E-Safety Advice

Online safety for parents

Children being inquisitive and taking risks are natural parts of growing up. However, technology is changing the way young people can do this.

Below is information to help parents support their children to be safe online. Much of the information was taken from CEOP – guidance for parents (www.thinkuknow.co.uk). This website gives advice on dealing with a range of issues affecting young people such as stalking, sending nudes and maintaining healthy online friendships.

We ask that you consult with the school if you have any concerns about your children’s and others’ use of technology. We also ask that you promote positive online safety and model safe, responsible and positive behaviours in your own use of technology, including social media. This includes not sharing other’s images or details without permission and refraining from posting negative, threatening or violent comments about others, including the school staff, volunteers, governors, contractors, pupils or other parents/carers.

There’s a viral scare online. What should I do?

Reports of online scares or challenges encouraging harmful or suicidal behaviours can be alarming and confusing. For more information about how you can speak to your child about scares and challenges and how to respond if they have seen one There’s a viral scare online. What should I do? (thinkuknow.co.uk)


Be involved in your child’s online life

For many of today’s young people, there is no line between the online and offline worlds. Young people use the internet to socialise and grow and, just as you guide and support them offline, you should be there for them online too. Talk to them about what they’re doing – if they know you understand they are more likely to approach you if they need support. Here are 7 questions to start this all-important conversation.

Keep up-to-date with your child’s development online

Be inquisitive and interested in the new gadgets and sites that your child is using. It’s important that as your child learns more, so do you.

Emphasise that not everyone is who they say they are

Make sure your child knows never to meet up with someone they only know online. People might not always be who they say they are. Make sure your child understands that they should never meet up with anyone they only know online without taking a trusted adult with them.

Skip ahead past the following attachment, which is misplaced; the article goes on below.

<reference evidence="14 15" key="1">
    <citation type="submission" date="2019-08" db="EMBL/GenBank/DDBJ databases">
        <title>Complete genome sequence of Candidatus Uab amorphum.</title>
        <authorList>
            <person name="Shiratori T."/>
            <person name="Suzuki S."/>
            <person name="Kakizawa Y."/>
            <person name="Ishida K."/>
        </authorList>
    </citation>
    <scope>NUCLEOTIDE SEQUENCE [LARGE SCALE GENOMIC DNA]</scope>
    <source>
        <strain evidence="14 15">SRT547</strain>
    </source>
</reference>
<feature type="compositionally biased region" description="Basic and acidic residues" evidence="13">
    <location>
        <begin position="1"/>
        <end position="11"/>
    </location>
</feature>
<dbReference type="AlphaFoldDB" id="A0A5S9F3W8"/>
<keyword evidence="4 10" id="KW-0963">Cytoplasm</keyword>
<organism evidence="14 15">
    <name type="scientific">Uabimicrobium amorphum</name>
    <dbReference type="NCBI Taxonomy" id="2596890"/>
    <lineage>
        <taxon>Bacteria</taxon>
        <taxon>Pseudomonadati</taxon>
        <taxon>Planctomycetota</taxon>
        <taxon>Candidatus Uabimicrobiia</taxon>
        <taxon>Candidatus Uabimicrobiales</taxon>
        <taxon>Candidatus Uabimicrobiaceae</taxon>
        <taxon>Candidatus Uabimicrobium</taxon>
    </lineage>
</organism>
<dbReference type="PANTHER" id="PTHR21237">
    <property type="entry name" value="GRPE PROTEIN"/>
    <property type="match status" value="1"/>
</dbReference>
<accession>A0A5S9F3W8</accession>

Know what to do if something goes wrong

Just as in the offline world, you want to help your child when they need it. See the section below to know when and how to report any problem.

Tools to keep my child safe

The Safer Internet Centre

Provides e-safety tips, advice and resources to help children and young people stay safe on the internet.


Thinkuknow is an education programme from the National Crime Agency’s CEOP Command. Their site offers a suite of articles and guidance on all aspects of child internet safety.

Parent Info

Parent Info is a website offering information on the wellbeing and resilience of children.

Educate Against Hate

Educate Against Hate provides practical advice and support to help all individuals with an interest in keeping children safe from the dangers of extremism. This site has been created by the Department for Education and the Home Office.

Reporting Issues

The Internet Watch Foundation

The Internet Watch Foundation can help you if you need to get content removed from the internet. If your son or daughter has been involved in sexting and the images or videos have been posted online, then the IWF can help get them removed.


CEOP pursue those who sexually exploit and abuse children; prevent people becoming involved in child sexual exploitation and; protect children from becoming victims of sexual exploitation and sexual abuse. If you are concerned about your child being exploited, then make a report here.

Popular games and apps

It is difficult to keep track of new apps and games and what the safeguarding risks are. Please find below further information about some of the most popular games and apps.

Online safety for students

In school, you have the following responsibilities:

Understand the importance of reporting abuse, misuse or access to inappropriate materials

Know what action to take if they or someone they know feels worried or vulnerable when using online technology

To understand the importance of adopting safe and responsible behaviours and good online safety practice when using digital technologies outside of school and realise that the school’s acceptable use policies cover actions out of school, including on social media

Understand the benefits/opportunities and risks/dangers of the online world and know who to talk to at school or outside school if there are problems

BBC Bitesize has a great quiz to raise awareness of e-safety for students.


Remember that not everyone is who they say they are

Make sure you never to meet up with someone you only know online. People might not always be who they say they are. Always tell a trusted adult if someone asks to meet you.

Know what to do if something goes wrong

Make sure that you know how to report and block on social media here.

Make sure you know how to have nude or sexual images of yourself removed here.

Spotting a fake profile

Make sure that you can spot a fake profile, sometimes known as Catfishing.

Be a positive bystander

Make sure you are a positive bystander by trying to prevent unpleasant interactions between others here.